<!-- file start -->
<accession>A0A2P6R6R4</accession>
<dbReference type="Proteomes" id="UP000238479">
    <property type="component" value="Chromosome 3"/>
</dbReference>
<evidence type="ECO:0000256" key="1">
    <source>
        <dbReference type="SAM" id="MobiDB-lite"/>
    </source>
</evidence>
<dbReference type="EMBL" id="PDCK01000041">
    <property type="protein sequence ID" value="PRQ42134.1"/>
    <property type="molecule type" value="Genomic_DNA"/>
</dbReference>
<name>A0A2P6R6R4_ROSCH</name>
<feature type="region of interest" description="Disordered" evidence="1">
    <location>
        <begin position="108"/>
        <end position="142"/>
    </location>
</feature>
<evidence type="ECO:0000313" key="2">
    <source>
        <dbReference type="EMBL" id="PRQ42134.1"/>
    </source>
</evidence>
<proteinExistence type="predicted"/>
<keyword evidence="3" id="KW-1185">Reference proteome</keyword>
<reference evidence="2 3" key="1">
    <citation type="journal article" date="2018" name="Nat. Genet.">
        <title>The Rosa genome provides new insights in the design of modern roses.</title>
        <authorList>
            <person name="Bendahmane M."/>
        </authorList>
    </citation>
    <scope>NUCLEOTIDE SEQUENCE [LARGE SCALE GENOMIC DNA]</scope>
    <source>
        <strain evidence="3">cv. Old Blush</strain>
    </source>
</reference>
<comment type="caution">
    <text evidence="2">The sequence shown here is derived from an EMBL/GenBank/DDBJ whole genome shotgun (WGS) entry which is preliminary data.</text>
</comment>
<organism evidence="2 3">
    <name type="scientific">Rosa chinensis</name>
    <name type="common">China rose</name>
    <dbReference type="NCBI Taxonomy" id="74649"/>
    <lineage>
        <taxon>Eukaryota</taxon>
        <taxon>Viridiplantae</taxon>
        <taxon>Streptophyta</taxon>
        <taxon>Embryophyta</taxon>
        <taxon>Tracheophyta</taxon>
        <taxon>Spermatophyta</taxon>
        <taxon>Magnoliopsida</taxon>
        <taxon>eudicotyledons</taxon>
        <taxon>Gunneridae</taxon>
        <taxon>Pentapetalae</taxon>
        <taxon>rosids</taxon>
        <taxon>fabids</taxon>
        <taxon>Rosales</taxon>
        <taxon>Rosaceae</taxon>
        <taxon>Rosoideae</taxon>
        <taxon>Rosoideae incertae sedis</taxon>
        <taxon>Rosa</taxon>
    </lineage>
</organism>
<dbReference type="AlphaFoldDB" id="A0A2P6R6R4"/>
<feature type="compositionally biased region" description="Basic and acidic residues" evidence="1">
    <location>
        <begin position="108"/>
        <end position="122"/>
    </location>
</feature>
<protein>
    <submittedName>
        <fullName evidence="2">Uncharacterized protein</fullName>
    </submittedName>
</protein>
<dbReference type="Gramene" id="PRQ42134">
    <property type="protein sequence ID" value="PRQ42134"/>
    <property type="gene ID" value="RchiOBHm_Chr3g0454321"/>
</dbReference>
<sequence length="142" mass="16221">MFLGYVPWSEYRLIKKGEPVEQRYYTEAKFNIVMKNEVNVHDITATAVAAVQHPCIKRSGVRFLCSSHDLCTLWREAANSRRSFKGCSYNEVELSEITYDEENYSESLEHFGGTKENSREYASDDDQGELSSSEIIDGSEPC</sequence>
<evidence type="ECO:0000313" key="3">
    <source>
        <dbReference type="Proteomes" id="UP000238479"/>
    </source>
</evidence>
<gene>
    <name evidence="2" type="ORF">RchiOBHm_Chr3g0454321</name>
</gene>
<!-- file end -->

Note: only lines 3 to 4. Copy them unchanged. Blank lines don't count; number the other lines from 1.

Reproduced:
    <property type="component" value="Chromosome 3"/>
</dbReference>